Frances Haugen, a former Facebook product manager, has spoken up about what she called “systemic” problems with the platform’s ranking algorithm that led to the amplification of “angry content” and divisiveness.
In her interview with CBS’ 60 Minutes’ correspondent, Scott Pelley, Haugen stated that some of Facebook’s own research found that “angry content” is more likely to receive engagement, something that content producers and political parties are aware of.
“One of the most shocking pieces of information that I brought out of Facebook that I think is essential to this disclosure is political parties have been quoted, in Facebook’s own research, saying, we know you changed how you pick out the content that goes in the home feed, and now if we don’t publish angry, hateful, polarizing, divisive content, crickets. We don’t get anything. And we don’t like this. We know our constituents don’t like this. But if we don’t do these stories, we don’t get distributed. And so it used to be that we did very little of it, and now we have to do a lot of it, because we have jobs to do. And if we don’t get traffic and engagement, we’ll lose our jobs.”
After quitting her job in May, Frances Haugen leaked documents to The Wall Street Journal and to lawmakers. The documents amount to tens of thousands of pages of leaked internal company research, which she says show that the company has been negligent in eliminating violence, misinformation and other harmful content from its services, and that it has misled investors about these efforts.
In August, Facebook advertised its regulation of COVID-19 misinformation and hate speech. The company issued a public report stating that it removed 3,000 accounts, pages, and groups for violating its rules for spreading COVID-19 related misinformation. Also, Facebook said it removed 20 million pieces of COVID-19 misinformation from the platform and hate speech content removal has increased 15-fold since the company began reporting it.
However, Frances Haugen believes Facebook isn’t telling the full story in its transparency reports.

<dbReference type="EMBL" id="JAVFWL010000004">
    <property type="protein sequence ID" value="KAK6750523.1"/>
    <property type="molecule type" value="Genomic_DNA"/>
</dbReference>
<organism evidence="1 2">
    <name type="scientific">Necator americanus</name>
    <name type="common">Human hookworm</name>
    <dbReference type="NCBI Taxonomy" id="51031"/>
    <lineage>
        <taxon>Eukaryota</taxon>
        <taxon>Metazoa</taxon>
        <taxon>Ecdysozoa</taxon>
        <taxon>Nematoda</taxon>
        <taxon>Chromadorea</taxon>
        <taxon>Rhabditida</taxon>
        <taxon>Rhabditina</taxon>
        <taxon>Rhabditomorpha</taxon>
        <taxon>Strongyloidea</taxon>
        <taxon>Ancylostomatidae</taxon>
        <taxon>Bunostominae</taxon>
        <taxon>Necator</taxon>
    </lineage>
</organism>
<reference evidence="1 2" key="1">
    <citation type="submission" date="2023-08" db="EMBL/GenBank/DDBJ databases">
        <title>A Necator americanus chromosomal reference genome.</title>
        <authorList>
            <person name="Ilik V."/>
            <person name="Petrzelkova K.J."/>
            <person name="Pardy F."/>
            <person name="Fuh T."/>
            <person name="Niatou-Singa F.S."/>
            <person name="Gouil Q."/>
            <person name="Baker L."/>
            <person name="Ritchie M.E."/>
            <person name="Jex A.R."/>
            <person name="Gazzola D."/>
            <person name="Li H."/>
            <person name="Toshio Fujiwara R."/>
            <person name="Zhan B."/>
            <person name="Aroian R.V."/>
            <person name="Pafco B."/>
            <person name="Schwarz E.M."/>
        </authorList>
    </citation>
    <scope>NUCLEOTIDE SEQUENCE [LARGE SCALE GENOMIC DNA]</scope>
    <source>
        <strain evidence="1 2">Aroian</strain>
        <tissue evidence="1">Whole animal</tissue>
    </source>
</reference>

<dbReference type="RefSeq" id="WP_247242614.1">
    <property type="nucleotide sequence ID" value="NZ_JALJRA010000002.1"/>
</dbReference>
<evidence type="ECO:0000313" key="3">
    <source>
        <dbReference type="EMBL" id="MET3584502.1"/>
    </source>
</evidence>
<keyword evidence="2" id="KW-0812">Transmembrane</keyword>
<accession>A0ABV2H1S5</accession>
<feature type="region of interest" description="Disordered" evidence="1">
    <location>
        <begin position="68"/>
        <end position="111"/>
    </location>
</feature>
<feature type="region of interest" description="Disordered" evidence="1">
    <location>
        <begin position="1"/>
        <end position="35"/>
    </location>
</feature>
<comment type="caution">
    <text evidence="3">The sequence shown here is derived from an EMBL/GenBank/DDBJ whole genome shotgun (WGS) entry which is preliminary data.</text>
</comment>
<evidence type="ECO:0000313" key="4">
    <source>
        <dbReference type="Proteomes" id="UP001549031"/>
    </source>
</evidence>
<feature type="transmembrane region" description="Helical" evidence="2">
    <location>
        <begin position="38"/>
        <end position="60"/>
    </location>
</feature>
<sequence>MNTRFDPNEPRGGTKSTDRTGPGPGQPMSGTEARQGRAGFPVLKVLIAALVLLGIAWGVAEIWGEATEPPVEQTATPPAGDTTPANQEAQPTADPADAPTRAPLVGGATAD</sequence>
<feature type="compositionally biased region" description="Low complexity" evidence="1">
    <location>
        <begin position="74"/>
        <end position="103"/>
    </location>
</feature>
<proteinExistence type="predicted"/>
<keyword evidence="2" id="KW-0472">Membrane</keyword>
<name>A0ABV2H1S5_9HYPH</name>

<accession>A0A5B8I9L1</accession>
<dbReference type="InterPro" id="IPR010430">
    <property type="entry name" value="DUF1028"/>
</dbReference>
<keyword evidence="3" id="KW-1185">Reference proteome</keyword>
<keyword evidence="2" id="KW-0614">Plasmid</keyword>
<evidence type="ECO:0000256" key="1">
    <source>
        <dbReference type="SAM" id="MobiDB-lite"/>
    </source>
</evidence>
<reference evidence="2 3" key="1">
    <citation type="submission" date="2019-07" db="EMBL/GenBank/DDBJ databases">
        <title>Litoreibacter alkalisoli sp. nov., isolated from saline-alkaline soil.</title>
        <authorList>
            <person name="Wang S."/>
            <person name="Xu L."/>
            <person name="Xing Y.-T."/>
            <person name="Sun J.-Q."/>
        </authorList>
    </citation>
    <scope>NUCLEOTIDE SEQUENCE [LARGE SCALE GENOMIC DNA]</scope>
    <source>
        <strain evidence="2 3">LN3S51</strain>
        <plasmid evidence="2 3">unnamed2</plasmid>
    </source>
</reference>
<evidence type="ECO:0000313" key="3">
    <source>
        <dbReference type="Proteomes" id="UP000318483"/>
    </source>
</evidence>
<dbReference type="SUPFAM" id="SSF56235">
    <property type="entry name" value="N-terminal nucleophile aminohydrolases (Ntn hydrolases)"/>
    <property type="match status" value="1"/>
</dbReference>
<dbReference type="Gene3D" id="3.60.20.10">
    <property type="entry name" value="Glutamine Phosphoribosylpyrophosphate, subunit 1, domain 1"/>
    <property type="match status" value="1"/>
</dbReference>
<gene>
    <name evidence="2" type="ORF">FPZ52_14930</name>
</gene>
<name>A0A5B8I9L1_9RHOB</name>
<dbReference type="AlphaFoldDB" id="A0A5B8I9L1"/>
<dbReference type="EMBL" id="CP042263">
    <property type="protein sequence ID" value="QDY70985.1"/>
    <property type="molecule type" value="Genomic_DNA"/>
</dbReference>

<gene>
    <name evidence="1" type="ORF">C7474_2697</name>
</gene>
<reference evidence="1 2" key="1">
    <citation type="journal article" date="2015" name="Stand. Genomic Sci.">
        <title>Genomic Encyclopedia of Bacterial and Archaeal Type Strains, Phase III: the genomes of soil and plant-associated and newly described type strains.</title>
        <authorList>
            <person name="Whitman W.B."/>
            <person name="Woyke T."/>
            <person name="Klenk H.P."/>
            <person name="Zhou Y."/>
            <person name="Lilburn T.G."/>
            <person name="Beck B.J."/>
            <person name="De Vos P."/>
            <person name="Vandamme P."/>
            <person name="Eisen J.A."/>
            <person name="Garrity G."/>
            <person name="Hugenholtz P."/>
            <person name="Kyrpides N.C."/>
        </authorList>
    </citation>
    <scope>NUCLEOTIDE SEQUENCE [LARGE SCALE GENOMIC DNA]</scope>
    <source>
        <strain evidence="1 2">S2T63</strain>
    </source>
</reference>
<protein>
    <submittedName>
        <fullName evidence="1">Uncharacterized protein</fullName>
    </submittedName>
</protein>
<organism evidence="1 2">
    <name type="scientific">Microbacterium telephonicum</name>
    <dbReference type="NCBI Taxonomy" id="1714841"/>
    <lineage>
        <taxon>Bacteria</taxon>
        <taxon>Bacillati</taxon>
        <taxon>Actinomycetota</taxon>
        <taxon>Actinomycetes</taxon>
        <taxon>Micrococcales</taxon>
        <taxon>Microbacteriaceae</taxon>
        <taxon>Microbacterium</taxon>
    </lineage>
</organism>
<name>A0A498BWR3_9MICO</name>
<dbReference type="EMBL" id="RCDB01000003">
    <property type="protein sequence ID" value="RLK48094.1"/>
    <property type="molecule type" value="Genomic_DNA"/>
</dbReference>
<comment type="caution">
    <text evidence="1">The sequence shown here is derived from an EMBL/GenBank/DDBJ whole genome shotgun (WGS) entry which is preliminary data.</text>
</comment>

“We have no independent transparency mechanisms that allow us to see what Facebook is doing internally, and we have seen from things like the community enforcement report that when Facebook is allowed to create its own homework, it picks metrics that are in its own benefit. And the consequence is they can say we get 94% of hate speech and then their internal documents say we get 3% to 5% of hate speech. We can’t govern that.”
Before quitting Facebook, Frances Haugen worked in the social media platform’s Civic Integrity unit, as a product manager to combat election interference and misinformation. She said she said was tasked with making sure the company was “a good force in society.”
She says she could not trust Facebook’s commitment to protecting users after it disbanded the civic integrity team after the 2020 presidential race. Facebook said it distributed the work to different teams. But Haugen says Facebook stopped paying close attention, leading to the January 6 Capitol attack.
“The thing I saw at Facebook over and over again was there were conflicts of interest between what was good for the public and what was good for Facebook, and Facebook over and over again chose to optimize for its own interests, like making more money. Facebook has realized that if they change the algorithm to be safer, people will spend less time on the site, they’ll click on less ads, they’ll make less money.”
Haugen believes the social media giant should declare “moral bankruptcy” and level with the public on its past failures.
“The reason I came forward is Facebook has been struggling,” Frances Haugen told 60 Minutes. “They’ve been hiding information…And we need to not solve problems alone, we need to solve them together. And that’s why I came forward.”
In response, Facebook’s director of policy communications, Lena Pietsch released a statement.
“Our teams have to balance protecting the ability of billions of people to express themselves openly with the need to keep our platform a safe and positive place,” said Pietsch. “We continue to make significant improvements to tackle the spread of misinformation and harmful content. To suggest we encourage bad content and do nothing is just not true.”